4 Common Misconceptions About Divorce

If you were thinking of ending your marriage, it’s important that you understand how divorce works. Unfortunately, a lot of people go into divorce proceedings with tons of preconceived ideas about what divorce is exactly. Not understanding certain aspects could end up costing you and could have serious consequences. In this article, we’re going to give you some of the most common myths and misconceptions people have about filing for divorce.

My Spouse Said He Would Refuse to Sign, So the Divorce Can’t Go Through

This is often a scenario we see played out on television shows, but that’s pure fiction. Contrary to what some may think, permission from your spouse isn’t mandatory and you also don’t have to wait indefinitely in order to get divorced.

All you need to file for a contested divorce is to have lived separated from your spouse for a full year or satisfy the grounds for a fault based divorce. If you go through the process correctly, a judge will ultimately grant you relief. There is no court that will force any party to stay in an unhappy relationship.

The Court will Favour You if Your Spouse Cheated

While there was a time when the courts would put weight into who was at fault for ending the relationship, things have changed and it doesn’t have the same importance as it once did. In this day and age, the way relationships end has little significance when it come to dividing  your assets, and determining spousal support or child custody.

That’s why it’s essential that you consult with skilled family lawyers who are familiar with separation and divorce law if you want to understand how this will be determined and what factors may influence it. Some divorce lawyers are also available to help you with court in the background. You can ask them for advice and assistance while you represent yourself.

You should also know that if you’re Canadian, each province will deal differently with how your property will be divided even though the Divorce Act is a federal statute. There are a few other rules for spouses in Canada that you should be aware of too. As explained by the Calgary and Vancouver divorce lawyers Crossroads Law: “Spouses in Canada can get divorced if they have been separated for one year; if there has been adultery or; if there has been physical or mental cruelty.” You should also know that matrimonial property laws and the divorce act don’t apply to you if you happen to be in a common law marriage, and living in a province with no property division legislation for common law couples like Alberta.

People in Common Law Relationships Don’t Have to Worry about Spousal Support or Dividing Assets

If you’ve been in a romantic relationship and living together for a set period of time, you may be considered to be in a common law relationship. The amount of time it takes all depends on your jurisdiction. In Alberta, the amount of time it takes to be officially in a common law relationship is 3 years. However, even if you’re not officially married, your assets might end up being divided and you may have to pay  spousal support.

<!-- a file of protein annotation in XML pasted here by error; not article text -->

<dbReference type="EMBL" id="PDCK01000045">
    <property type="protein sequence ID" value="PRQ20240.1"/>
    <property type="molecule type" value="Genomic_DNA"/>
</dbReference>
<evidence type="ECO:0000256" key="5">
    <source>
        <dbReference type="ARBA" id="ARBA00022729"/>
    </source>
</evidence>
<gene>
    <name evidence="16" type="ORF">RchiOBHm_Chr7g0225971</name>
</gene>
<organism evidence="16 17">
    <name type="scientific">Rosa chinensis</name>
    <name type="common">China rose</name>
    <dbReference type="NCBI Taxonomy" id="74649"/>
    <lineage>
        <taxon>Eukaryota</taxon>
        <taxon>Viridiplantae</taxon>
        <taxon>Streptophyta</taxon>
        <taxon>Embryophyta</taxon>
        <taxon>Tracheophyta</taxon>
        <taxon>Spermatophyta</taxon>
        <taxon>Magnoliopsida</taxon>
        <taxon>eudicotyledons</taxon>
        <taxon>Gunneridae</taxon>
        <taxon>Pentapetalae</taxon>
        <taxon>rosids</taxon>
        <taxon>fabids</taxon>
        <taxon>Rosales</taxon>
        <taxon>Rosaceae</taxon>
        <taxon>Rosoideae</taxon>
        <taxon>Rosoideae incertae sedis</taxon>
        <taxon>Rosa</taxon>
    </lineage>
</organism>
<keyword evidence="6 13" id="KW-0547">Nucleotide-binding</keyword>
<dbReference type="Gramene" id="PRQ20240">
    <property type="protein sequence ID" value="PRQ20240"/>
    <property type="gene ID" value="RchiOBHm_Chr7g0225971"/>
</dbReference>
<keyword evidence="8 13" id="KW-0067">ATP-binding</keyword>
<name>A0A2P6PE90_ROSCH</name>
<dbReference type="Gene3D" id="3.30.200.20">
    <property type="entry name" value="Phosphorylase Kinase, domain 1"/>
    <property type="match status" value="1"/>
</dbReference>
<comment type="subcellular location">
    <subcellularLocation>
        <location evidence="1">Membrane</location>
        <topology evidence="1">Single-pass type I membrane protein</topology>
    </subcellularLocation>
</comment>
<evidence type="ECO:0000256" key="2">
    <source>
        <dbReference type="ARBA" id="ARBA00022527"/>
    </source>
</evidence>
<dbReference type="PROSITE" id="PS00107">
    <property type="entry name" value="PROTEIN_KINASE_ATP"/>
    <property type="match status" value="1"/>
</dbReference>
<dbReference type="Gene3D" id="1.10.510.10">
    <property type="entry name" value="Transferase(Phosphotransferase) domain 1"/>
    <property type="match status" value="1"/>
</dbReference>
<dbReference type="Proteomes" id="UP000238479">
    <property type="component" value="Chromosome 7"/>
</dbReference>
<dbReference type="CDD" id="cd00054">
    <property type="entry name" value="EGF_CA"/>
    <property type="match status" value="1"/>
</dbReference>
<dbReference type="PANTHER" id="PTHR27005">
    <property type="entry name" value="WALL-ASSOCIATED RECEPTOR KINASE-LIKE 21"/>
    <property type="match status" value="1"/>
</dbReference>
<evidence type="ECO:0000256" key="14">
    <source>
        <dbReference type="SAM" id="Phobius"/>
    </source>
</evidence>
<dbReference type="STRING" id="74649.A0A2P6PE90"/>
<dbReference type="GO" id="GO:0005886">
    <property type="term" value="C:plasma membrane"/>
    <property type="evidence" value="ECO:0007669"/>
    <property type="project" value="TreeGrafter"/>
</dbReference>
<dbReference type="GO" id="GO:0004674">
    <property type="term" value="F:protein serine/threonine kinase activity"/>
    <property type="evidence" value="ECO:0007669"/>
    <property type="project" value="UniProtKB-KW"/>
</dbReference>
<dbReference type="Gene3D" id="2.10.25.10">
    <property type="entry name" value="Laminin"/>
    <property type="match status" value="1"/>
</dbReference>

The minute you’re officially considered to be in a common law relationship, laws will apply to you on spousal support . The amount of spousal support that will have to be paid depends on various factors. If one partner was particularly dependant on the other financially, the length of the relationship, the ages of the spouses, the incomes of the spouses, and whether there are any kids will all affect the spousal support claim.

Note that property laws will also vary depending on where you live. For instance, in Alberta, there is legislation in place for common law couples when it comes to alimony  and child support, but no legislation on property for common law spouses. Also, in British Columbia, once the spouses are together for two years they have a right to 50% of the assets earned during the relationship. .

I Bought the Property Before we Got Married, So It Will Automatically Be Awarded to Me

Unfortunately, this is not always the case. Even if your name was on the title or you bought the property before the marriage, the other party is most likely still entitled to a certain portion of it. Unless you’ve signed a cohabitation agreement or prenupial agreement, or a document that explicitly states how the property will be divided once the relationship ends, then the other party may be entitled to share in any increase in value of the property since you started living together. .

In a province like Alberta, married spouses actually get to keep any property they owned before their marriage. However, any increase in value during the marriage may be divided. There are also other exceptions and particularities depending on where you live, so make sure that you speak with your family lawyer in detail about the laws in your jurisdiction.

Conclusion

Knowing the truth about divorce will allow you to come prepared and know exactly what you can expect to get and what will be expected from you. Make sure that you get all the information you can before you start the proceedings and work with a skilled lawyer that will guide you through each step.

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